Hot on the bumper of Porsche’s electrification news comes the announcement of the death of the Porsche Diesel engine.
The latest Cayenne version of the high selling SUV is a petrol only vehicle. The original 2009 Cayenne offered a diesel and was a reasonable seller.
In a move that a Porsche spokesman said mirrors the “cultural shift” of the brand’s customers, the German manufacturer has discontinued its last two diesel models, the Macan S Diesel and Panamera 4S Diesel leaving a petrol and hybrid line up.
In an official statement, Porsche said that the Macan S Diesel has been “taken out of the production programme” as buyer demand moves towards petrol and hybrid versions.
The brand revealed that the diesel’s removal was also linked to “another software update” that has been subject to an “ongoing consultation with the authorities”. While not directly confirming it, this suggests that like with BMW and its F80 M3, Porsche has decided against re-engineering the Macan S Diesel to conform to the new Worldwide Harmonised Light Vehicles Test Procedure (WLTP) standards. Such a move highlights the shrinking demand for the model, which a Porsche UK spokesman said represented a small portion of the SUV’s 97,000 global sales from 2017.
The same justification was given for the demise of the Panamera 4S Diesel, which was removed from Porsche’s ranks during the luxury car’s range update at the start of the year.
Porsche said the change was linked to falling demand for the variant, which accounted for 15% of the Panamera’s 11,000 global sales in 2017. Petrol versions accounted for 35%, while the Panamera 4 E-Hybrid accounted for an astounding 50%.
The results of this electric focus will produce the Mission E next year, while a hybrid version of the 992-generation 911 is also due in 2019.
Porsche will enter Formula E with a new motor sport strategy and its own factory team in late 2019.
Recent interview with Porsche R&D and Board members confirms entry into the all Electric Formula E racing circus.
The in-house magazine Christophorus shares an interview.
Mr. Steiner, why is Porsche entering Formula E?
Michael Steiner: Entering Formula E and the associated reorientation of Porsche motorsport activities is a logical outcome of our Strategy 2025. In addition to GT road sports cars, fully electric sports cars are an integral part of that. Both will be reflected in our motorsport activities in the future.
Mr. Enzinger, Porsche has also decided to withdraw the LMP team from the FIA World Endurance Championship (WEC) at the end of the current racing season. Will Porsche continue to put in a concentrated effort through to the end?
Fritz Enzinger: Yes, we will. After our third consecutive Le Mans victory, we want to defend our two championship titles as well. We’re very well positioned to do so since the one–two finish on the Nürburgring. The last race for our LMP team will be in Sakhir, Bahrain, on November 18.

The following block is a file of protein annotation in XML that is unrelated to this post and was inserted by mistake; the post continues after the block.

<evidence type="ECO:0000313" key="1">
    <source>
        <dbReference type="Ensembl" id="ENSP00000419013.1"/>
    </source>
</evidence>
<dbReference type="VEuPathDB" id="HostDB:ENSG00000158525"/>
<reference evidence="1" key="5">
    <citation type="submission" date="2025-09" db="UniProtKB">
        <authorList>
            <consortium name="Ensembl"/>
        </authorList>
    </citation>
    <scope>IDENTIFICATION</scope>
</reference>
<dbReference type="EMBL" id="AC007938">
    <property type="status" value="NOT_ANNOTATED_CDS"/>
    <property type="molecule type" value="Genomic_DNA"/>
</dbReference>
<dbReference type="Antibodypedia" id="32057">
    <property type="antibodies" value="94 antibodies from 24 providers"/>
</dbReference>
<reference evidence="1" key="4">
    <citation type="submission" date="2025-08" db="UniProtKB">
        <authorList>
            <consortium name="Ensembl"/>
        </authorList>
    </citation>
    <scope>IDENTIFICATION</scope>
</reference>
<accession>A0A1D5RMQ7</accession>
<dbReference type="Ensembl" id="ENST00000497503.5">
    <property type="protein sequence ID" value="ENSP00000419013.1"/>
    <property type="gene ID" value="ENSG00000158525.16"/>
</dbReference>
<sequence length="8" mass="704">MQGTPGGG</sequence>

What factors played a role in the decision to pull out of LMP1?
Enzinger: For one thing, we can look back on four extremely successful years. On the other hand, the conditions in the WEC have changed quite considerably in some areas since 2014. At the time, there was an impressive field of competitors. But having just two manufacturers in the class is too few in the long run. And to successfully market the WEC, we had to rely primarily on our own campaigns in terms of marketing and PR, which called for significant additional investment. Only Le Mans has the status that would justify such investments.
In the future, Porsche Motorsports will focus its WEC efforts on deployments in the GTE classes. Why?
Steiner: With the Porsche 911 RSR, the brand’s icon will be vying for the championship title in the WEC. The direct connection to the product—that is, the road sports car—is very important to us. The diversity of manufacturers and the quality of the GT races around the world have persuaded us to strengthen our engagement in this class. The goal is to be number one. And we have to invest accordingly.
What will happen to the Porsche LMP team?
Steiner: The staffing requirements in Formula E are lower than in the LMP1 class. The extremely qualified personnel on the Porsche LMP team represent a valuable font of knowledge within the company, which we aim to retain in its entirety.
Enzinger: That also applies to the factory drivers involved. In addition to deployments in other racing series and the intensive preparations for Formula E, further uses and development tasks are currently being examined.
“Formula E addresses many of today’s important megatrends.”
In addition to Porsche, manufacturers Audi, BMW, and Mercedes have announced their participation this year; Jaguar and Renault were already in the field. Drivers include stalwarts such as Nick Heidfeld, Sébastien Buemi, Lucas di Grassi, and Nicolas Prost. Free practice, qualifying, and the roughly hour-long races are all held on the same day. The output of the cars in races is currently limited to 231 hp.
Why is the entry into Formula E only planned for the end of 2019?
Steiner: The launch has been set to coincide with the technical development in Formula E and our product strategy. Porsche intends to enter during the market launch of the series version of the Mission E concept study. Formula E is the ultimate competitive environment for us to advance the development of high-performance vehicles in terms of the environmental footprint, economy, and sustainability.
Formula E is a very young championship, regarded by some as a mere trend. How do you see things?
Enzinger: Formula E addresses many of today’s important megatrends. One aspect is the use of specially designed road courses in urban centers as racing venues. So the sport comes to the spectators rather than the other way around. Audi, BMW, and Mercedes have announced their participation, and others are already in the field. To call that a mere trend would be incorrect.